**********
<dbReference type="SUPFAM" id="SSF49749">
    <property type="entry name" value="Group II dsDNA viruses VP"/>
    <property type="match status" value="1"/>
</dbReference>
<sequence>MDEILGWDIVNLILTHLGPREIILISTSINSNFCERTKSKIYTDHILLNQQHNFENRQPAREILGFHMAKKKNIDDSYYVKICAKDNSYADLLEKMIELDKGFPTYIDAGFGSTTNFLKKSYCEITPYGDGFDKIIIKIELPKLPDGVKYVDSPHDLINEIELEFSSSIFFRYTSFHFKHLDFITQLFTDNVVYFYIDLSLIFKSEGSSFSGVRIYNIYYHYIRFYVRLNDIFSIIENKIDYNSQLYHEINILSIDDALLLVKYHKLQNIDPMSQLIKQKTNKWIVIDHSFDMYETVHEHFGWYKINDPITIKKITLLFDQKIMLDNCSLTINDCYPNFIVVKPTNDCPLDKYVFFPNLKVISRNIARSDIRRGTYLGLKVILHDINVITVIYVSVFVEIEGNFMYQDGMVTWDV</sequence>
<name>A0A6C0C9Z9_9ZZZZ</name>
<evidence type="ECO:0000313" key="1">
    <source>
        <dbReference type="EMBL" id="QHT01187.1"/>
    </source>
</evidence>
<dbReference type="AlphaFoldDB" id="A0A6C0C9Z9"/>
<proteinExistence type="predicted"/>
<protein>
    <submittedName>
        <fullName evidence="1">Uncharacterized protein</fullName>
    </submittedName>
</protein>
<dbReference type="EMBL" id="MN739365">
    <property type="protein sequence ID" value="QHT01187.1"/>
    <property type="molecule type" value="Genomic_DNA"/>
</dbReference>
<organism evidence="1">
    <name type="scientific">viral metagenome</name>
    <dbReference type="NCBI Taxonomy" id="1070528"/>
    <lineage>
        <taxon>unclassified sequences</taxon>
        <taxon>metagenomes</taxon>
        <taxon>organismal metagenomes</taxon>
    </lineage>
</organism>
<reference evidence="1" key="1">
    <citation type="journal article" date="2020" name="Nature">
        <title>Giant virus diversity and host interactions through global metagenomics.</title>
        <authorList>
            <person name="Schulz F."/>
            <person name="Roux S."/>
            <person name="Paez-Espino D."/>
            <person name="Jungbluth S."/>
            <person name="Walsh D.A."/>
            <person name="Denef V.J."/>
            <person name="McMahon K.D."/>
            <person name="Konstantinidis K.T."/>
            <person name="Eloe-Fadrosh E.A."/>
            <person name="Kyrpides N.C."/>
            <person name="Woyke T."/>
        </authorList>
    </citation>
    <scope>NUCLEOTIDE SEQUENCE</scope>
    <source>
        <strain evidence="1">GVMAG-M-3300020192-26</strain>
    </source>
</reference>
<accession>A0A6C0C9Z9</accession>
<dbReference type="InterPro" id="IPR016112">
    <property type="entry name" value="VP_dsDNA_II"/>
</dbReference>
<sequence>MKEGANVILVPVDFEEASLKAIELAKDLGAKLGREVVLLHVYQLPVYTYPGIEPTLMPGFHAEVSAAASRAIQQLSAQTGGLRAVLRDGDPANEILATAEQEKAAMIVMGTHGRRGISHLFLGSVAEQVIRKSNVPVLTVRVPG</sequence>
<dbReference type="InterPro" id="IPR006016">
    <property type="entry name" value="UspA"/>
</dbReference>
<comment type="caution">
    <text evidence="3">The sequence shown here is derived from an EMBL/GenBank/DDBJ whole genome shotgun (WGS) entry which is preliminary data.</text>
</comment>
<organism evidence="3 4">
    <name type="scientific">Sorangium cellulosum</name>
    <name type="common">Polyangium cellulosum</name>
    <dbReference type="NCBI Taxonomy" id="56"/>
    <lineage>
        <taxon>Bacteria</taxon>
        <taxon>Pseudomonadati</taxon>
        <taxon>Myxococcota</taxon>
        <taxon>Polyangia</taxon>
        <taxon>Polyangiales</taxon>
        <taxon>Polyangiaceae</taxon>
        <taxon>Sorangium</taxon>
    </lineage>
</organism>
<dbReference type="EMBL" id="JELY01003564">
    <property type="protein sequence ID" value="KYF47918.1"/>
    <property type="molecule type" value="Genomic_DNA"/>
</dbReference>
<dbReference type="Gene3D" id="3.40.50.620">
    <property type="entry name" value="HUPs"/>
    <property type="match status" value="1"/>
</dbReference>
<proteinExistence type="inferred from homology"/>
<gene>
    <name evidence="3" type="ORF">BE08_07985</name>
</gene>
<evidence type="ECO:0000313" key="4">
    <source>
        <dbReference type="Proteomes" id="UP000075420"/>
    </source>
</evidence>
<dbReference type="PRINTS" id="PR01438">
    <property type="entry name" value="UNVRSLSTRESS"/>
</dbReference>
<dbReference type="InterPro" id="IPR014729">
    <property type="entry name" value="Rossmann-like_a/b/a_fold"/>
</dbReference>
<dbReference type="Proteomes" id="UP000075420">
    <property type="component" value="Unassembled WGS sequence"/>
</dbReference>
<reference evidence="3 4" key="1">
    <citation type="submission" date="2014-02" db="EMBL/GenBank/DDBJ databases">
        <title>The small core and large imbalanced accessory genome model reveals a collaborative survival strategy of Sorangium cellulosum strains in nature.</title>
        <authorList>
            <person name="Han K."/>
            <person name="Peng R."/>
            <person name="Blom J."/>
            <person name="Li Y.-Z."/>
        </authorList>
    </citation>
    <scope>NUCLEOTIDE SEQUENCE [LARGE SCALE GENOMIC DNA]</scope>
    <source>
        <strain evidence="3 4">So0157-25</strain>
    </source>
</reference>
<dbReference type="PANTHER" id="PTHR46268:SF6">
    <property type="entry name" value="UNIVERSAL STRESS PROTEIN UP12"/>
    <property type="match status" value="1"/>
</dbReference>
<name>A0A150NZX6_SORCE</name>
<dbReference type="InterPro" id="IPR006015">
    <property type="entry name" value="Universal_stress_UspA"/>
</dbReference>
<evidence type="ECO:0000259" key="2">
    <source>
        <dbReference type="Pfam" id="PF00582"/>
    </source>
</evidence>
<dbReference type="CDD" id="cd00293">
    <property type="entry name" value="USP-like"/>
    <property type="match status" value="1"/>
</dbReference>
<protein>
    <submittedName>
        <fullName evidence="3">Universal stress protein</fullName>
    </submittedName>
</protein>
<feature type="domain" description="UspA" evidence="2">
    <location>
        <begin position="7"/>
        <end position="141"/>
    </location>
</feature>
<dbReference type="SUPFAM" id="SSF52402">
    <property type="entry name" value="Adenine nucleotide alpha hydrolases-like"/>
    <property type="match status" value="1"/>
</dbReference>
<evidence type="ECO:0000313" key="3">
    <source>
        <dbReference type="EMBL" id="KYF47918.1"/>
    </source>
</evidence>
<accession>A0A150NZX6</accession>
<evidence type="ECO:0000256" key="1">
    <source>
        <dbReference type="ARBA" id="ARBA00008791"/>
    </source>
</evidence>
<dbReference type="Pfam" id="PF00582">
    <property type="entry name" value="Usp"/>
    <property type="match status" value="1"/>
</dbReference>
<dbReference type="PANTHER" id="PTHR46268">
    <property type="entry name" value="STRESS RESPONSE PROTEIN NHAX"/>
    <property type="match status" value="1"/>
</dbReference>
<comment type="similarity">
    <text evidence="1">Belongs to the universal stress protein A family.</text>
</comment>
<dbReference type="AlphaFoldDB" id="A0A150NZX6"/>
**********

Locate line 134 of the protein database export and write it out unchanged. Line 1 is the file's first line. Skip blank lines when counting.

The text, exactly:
    <property type="entry name" value="USP-like"/>